For me it’s all about, Joe Gardner, from an early age, knows what he wants to do, and he targets that. For people like me, I relate much more to 22, who has a harder time finding that, who isn’t born with this thing she wants to do, and that’s part of her problem. It is not clear to her and she questions it. And I think there’s a lot of us like her that can relate to that. So that for me was just to explore that a little bit. To be the person who isn’t just born with this drive to do one thing.
What is the takeaway for those who watch the short?
My thing about creating anything like this is to get people thinking and talking about something. And so just the fact that you said that, that I succeeded, I hope. I don’t have any great message to impart. It’s more about getting people to ask questions, I guess.
Were there any plans for more allusions to the original movie? Or was it meant to be something completely separate?
With a short like this, we have this tough conversation early on about how much the audience assumes about the world. So my answer to that is I’m sort of tasked with making a 5-6 minute short. And the biggest challenge on the feature was setting up the world and setting up the rules of the world in an entertaining way, so the audience isn’t confused as the story unfolds. So to do that in a five min short is sort of out of the question. I came in with the assumption that you’ve seen the movie before and you know a certain amount about this world. And that’s how I approached it.
We’re getting to some highly anticipated movies from Pixar directors that really cut their teeth with shorts. Enrico has Luca coming up. Domee has Turning Red. Are you interested at all at in also expanding to the world of features, and directing something that gives you a 60-120 minute length time to explore themes and messages?
Part of me, definitely yes. But the realistic part of me knows I’m at a certain age where it takes a decade to get a film-an animated film – developed and shot by the time you’re done. So if I were to continue directing it would be in the short realm. I think that would probably be more realistic. And I’m also really happy as an editor, so I have that too.
How was it working with Tina Fey? I’d love to hear about her reaction coming back to this story, and what unique elements she brought to this project that surprised you or that you really appreciated?
She was more than willing to do it, which is great, since coming off the feature she did not have to do this. She was great about it, and very enthusiastic. I was part of all the recording sessions during the feature so I knew her to a certain extent, and knew what to expect. This [short], we recorded it two weeks into quarantine, so that added a whole other element to it. And she was great, and she always brings ideas…It was nice, because we got to see a more human side to a star, because she was recording from home and her daughter was home from school too, and had to do Zoom classes during the session. Fortunately her husband has a recording studio, so she had a good mic already. That went very smoothly and was great.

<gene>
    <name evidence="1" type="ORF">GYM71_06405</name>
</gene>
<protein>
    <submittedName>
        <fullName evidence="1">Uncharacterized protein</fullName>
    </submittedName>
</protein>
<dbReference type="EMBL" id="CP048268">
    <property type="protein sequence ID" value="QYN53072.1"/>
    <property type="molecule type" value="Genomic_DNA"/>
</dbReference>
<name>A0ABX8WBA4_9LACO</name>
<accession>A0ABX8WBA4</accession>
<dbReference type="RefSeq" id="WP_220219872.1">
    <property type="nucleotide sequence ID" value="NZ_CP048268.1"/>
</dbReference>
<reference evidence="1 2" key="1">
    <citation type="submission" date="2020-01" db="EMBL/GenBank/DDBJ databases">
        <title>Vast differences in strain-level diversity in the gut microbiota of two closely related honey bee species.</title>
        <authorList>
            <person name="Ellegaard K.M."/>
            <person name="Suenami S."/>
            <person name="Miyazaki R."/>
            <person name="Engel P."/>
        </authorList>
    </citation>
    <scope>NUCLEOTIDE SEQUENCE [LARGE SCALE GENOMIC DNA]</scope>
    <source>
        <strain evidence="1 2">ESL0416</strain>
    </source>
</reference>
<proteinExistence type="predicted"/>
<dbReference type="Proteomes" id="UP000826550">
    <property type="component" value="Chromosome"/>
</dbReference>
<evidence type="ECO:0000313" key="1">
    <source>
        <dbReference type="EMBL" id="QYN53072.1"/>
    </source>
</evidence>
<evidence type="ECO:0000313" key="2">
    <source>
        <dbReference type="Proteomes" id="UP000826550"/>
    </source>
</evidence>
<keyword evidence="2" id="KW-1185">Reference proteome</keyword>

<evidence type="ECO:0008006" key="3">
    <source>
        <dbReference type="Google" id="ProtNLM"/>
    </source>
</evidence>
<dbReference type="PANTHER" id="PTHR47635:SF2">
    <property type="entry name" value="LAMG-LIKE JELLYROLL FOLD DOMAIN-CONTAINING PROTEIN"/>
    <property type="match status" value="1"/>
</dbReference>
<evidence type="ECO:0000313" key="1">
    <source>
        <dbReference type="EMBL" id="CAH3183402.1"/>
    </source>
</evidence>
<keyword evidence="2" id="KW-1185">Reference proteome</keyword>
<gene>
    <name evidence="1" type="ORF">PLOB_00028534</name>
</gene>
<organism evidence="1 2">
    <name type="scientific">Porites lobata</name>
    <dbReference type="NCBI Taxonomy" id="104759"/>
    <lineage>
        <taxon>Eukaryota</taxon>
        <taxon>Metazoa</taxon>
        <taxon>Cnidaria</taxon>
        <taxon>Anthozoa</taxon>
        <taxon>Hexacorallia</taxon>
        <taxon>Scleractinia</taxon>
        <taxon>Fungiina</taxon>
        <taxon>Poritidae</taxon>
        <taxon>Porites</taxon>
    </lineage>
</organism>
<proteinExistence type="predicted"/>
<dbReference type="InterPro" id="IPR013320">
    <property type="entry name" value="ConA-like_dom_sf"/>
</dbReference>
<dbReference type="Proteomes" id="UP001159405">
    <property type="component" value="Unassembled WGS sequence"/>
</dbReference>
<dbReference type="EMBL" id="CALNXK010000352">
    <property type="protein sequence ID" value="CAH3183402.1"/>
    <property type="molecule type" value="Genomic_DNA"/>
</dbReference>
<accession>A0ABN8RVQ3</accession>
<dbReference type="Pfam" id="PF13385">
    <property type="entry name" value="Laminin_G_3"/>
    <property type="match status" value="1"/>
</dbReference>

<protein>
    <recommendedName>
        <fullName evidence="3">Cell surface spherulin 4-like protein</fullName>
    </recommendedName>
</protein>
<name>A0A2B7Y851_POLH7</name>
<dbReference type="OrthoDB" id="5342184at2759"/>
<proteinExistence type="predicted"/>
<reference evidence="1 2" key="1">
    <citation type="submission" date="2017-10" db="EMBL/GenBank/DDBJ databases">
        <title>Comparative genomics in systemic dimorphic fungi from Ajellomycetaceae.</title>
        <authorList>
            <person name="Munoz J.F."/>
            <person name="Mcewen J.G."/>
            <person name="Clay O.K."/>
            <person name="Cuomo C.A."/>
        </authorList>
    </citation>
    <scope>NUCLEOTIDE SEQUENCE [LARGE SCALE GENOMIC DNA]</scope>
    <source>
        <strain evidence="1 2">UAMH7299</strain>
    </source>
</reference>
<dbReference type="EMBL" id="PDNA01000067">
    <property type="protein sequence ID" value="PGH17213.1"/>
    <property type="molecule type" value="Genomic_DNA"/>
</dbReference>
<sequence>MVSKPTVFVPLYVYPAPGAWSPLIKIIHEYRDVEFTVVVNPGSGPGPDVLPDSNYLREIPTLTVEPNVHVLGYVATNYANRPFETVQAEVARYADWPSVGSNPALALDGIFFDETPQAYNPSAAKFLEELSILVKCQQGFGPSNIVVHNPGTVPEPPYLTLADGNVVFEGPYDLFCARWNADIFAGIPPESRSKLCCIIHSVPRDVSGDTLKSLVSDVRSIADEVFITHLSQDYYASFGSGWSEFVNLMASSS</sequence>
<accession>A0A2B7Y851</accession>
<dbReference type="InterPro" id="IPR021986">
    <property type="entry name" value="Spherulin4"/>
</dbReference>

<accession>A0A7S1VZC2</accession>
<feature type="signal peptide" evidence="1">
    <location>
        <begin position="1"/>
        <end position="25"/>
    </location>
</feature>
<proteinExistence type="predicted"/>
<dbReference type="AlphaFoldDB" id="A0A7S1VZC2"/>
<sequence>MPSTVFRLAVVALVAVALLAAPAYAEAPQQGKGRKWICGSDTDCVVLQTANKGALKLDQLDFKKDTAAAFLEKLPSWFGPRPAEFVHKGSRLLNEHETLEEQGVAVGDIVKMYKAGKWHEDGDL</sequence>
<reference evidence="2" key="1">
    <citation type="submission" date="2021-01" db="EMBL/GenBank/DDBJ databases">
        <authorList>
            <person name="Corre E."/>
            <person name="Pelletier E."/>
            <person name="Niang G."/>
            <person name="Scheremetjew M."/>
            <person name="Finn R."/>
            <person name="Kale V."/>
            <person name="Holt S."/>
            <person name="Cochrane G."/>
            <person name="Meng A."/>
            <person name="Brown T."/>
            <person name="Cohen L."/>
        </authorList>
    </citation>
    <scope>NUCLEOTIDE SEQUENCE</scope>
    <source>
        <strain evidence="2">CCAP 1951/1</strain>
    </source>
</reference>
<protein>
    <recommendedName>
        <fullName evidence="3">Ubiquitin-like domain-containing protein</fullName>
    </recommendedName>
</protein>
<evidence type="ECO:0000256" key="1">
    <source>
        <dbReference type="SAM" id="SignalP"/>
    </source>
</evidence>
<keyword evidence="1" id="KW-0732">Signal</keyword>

Are there any other burning questions you want to answer in another short for 22?
I would love to explore her mentor relationships a lot deeper than in the feature. That’d be great, that’s for sure. I’d love to hear some of those dialogues.
It was great speaking with Kevin, who did an absolutely killer job in his directorial debut. Which brings us to my mini-review of the short:
22 Vs. Earth is a worthy addition to the Soul story. It’s not particularly necessary. And I completely stand by my statement that Soul is a perfect movie on its own without any further spin-offs, sequels, or prequels. Though I will always be seriously dying to know what happens to 22 following the movie, the mystery and open-endedness of the film’s ending is pitch perfect and does not need a direct answer. So I’m so very glad, this is a prequel.
The funniest scenes in Soul explored 22’s problems in The Great Before prior to Joe arriving, and to get 5-6 mins more of funny gags is a treat all on its own. And I definitely found myself laughing pretty hard at a lot of the gags in this one. I don’t necessarily agree that it answers any sort of “whys” about why she’s the way she is, but as Kevin mentioned, that was explored in the original film all the same.
The animation and score are just as top notch in the short as they are in the original film, which makes sense because it looks like two-time Oscar winners Atticus Ross and Trent Reznor returned to do the short as well. As discussed above as well, Fey turns in another hilarious and engaging performance, further proving why I thought she was the best thing about the original film. And it’s nice to see Alice Braga and Richard Ayoade return as the Jerrys too!
All in all 22 Vs. Earth is inconsequential, but it’s cute and hilarious. It’s definitely a good, short time, and a well produced short in the grand tradition of classics like Mike’s New Car, Jack-Jack Attack, or Riley’s First Date. Do you need to watch it? Perhaps not. But should you? Absolutely! If you loved Soul, you’ll love this as well!
Overall Score: B+
22 Vs. Earth hits Disney + this Friday, April 30! But you can also check out a new clip of the short here: